Planning a winter getaway? Zika warnings remain in place as travel season looms
Public health warnings linked to the Zika virus remain in place this fall as many Canadians start booking their winter getaways to tropical zones where the virus is still present.
But a recent study conducted on behalf of the federal government reveals that while travellers are taking more steps to protect themselves, many people still don’t know how to recognize the symptoms of Zika, understand how it spreads, or know why it’s so dangerous for pregnant women and unborn babies.
A mutated version of the decades-old Zika virus has been causing severe birth defects in countries like Brazil since 2015, and scientists are still trying to understand how it became so dangerous so fast.
As of early September, there had been 523 travel-related cases of the virus reported in Canada and four sexually transmitted cases, including 37 pregnant women.
In its most recent public health notice, issued on Sept. 13, Health Canada advised all travellers heading to countries where Zika has been identified to continue to take precautions — especially if they are pregnant or planning to get pregnant.
These hot spots include, but are not limited to, popular winter getaway destinations like Cuba, the Dominican Republic, Mexico, St. Lucia, Brazil, Costa Rica, and several other South/Central American and Caribbean nations.
Advisories in U.S. states like Texas and Florida were lifted over the summer, however, meaning those areas are now considered low risk.
Major knowledge gaps
The government survey, conducted at the end of last winter’s vacation season, revealed that overall, respondents were very aware of Zika’s existence (91 per cent of the 2,000-person sample had heard of it).
Surprisingly, however, people of childbearing age were less aware of Zika than their older counterparts. Up to 25 per cent of respondents under age 45 said they had never heard of the virus.
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Other findings showed similar gaps in knowledge when it comes to the spread of Zika. While 80 per cent of respondents were aware that you can contract Zika from mosquito bites, just 24 per cent knew you could get it from having unprotected sex, and only 21 per cent knew there was a risk associated with blood transfusions.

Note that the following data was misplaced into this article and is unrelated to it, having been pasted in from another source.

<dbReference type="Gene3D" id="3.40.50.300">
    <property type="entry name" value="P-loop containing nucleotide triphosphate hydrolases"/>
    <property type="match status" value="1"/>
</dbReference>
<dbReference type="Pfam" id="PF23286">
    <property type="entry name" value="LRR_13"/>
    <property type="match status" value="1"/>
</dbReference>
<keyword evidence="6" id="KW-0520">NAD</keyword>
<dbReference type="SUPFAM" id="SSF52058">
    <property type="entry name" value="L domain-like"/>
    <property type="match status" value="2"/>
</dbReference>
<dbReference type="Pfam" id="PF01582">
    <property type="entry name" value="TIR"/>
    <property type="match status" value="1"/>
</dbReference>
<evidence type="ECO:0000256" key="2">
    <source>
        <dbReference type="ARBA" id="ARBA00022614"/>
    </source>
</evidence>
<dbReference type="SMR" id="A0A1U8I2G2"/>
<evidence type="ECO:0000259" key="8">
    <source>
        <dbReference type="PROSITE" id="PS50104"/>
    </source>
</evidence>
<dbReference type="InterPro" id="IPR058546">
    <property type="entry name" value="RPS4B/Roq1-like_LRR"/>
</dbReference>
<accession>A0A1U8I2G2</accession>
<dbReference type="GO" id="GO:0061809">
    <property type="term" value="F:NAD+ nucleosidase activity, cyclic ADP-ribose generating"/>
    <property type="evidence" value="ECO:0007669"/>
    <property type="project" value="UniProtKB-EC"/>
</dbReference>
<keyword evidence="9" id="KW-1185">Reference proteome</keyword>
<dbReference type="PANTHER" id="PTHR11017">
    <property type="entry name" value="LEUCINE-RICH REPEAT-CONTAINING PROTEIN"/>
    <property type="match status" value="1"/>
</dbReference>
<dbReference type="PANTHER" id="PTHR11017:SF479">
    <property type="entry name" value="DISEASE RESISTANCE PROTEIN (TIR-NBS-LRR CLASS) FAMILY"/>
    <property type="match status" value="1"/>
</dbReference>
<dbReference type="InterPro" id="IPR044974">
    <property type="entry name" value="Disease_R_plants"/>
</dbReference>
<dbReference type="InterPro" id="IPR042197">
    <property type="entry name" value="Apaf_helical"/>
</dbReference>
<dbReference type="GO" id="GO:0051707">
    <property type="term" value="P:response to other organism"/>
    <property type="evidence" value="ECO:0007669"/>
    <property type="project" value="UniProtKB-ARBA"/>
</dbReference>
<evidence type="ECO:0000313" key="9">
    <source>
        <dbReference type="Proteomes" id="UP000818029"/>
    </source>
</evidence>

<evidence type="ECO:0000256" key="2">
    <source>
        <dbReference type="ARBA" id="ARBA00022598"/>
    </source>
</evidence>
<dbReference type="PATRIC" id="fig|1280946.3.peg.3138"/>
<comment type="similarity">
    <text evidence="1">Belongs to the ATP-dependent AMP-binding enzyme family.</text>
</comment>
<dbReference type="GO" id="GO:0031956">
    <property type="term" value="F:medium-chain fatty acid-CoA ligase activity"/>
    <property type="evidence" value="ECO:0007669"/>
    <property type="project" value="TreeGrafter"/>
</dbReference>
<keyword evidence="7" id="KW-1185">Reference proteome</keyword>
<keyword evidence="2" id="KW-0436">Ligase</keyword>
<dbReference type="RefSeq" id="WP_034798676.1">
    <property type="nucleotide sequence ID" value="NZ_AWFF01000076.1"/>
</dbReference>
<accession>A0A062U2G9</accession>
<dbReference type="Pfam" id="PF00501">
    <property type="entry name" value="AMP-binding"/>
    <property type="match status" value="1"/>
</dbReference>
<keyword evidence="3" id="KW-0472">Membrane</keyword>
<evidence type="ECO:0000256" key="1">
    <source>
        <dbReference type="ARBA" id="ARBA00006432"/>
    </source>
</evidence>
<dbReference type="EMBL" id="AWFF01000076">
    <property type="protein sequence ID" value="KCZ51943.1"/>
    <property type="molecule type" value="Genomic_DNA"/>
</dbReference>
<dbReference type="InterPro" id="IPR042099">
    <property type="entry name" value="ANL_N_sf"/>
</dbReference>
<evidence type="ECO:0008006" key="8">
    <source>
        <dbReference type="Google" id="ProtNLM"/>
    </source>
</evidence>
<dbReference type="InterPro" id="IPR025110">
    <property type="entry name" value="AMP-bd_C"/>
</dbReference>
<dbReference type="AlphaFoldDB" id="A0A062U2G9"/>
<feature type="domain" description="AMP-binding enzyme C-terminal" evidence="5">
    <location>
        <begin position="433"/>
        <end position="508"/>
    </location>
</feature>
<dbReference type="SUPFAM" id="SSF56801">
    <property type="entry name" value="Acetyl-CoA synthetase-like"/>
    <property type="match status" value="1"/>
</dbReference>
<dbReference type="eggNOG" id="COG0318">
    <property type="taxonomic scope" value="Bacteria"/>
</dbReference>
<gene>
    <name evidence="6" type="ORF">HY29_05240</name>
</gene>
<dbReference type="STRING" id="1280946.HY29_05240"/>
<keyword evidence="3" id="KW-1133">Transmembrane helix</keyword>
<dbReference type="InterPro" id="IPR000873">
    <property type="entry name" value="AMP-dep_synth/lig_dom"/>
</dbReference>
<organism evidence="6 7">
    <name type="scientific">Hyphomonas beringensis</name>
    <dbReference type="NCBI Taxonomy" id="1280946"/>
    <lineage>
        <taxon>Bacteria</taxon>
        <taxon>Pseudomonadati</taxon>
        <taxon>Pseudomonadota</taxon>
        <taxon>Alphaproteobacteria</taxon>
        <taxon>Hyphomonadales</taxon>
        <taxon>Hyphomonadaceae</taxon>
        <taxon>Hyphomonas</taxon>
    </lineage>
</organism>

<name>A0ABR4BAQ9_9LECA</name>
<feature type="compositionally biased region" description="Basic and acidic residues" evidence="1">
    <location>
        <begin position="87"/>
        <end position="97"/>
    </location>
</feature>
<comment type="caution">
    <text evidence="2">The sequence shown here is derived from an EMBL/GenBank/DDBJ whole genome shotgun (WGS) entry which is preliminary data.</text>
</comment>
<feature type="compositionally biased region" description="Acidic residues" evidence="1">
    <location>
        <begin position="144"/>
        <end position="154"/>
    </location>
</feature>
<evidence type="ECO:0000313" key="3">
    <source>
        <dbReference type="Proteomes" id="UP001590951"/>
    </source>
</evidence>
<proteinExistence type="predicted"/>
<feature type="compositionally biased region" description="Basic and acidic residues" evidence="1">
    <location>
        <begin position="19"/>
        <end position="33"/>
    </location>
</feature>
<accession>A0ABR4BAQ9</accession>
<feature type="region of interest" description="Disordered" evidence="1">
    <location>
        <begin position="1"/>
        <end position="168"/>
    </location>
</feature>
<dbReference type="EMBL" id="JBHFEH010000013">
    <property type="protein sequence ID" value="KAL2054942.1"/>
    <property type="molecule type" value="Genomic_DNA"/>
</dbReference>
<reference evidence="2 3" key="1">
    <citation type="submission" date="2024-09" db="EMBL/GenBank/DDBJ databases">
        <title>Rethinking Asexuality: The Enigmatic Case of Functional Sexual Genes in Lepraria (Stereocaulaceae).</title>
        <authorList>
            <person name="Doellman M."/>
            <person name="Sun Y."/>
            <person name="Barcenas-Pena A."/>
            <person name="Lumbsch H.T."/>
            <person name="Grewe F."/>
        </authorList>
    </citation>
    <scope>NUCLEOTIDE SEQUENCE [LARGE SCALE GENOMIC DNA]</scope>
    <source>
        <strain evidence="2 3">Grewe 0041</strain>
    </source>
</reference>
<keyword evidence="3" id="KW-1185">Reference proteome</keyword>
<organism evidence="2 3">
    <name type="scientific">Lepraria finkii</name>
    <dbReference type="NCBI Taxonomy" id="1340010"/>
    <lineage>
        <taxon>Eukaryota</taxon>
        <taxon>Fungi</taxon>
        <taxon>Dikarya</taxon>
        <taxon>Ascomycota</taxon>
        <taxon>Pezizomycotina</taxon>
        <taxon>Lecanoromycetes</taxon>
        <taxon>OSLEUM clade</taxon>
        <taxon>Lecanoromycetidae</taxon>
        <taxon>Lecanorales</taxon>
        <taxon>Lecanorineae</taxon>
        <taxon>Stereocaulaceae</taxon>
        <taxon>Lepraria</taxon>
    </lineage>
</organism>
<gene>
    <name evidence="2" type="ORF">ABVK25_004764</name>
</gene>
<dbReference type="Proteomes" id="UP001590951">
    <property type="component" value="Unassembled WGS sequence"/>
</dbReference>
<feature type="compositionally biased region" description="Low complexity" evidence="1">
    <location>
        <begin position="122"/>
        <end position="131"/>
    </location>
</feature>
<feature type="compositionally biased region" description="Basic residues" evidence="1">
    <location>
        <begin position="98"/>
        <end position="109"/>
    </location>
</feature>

“A small proportion of respondents (11 per cent) incorrectly believed you can contract the virus by being sneezed or coughed on by a Zika-infected person,” the report notes.
A full 75 per cent of the survey respondents “were either unable to identify or were unaware” of Zika’s most common symptoms, which include fever, rash, joint pain and red eyes (many patients never develop any symptoms at all).
Just one in five could correctly identify unborn babies as being most at risk from the virus, while 20 per cent “believed the risk is the same for everyone.”
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The researchers also zeroed in specifically on Canadians who were planning to travel to Zika-affected areas in the near future.
About two-thirds of them said they would be using mosquito repellent on exposed skin to minimize infection risk, but under half planned to use screens on windows or doors, use air conditioning to keep bugs to a minimum, wear skin-covering clothing, or use mosquito nets or mosquito coils.
“Less than one in five are also planning on undertaking actions that would prevent the sexual transmission of Zika such as abstinence (18 per cent) or wearing a condom (17 per cent),” the report adds.
A single mutation?
The origin of the strain of Zika that has caused so many health issues in newborns is still being tracked by scientists all over the globe.
Last week, however, a new study published in the journal Science indicated that a single mutation occurred in the virus, likely in 2012 or 2013, that boosted its ability to kill fetal neurons and cause the condition known as microcephaly.
The epidemic was particularly pronounced in Brazil, where about 3,000 babies are believed to have been born with microcephaly due to Zika. Since the start of 2016, a total of 26,066 suspected cases of the virus have been reported in pregnant Brazilian women.
Scientists are also still working on a Zika vaccine, with one recent effort showing promise in an early clinical trial.
For more information on the Zika virus, the risks associated with Zika and how to protect yourself, click here.
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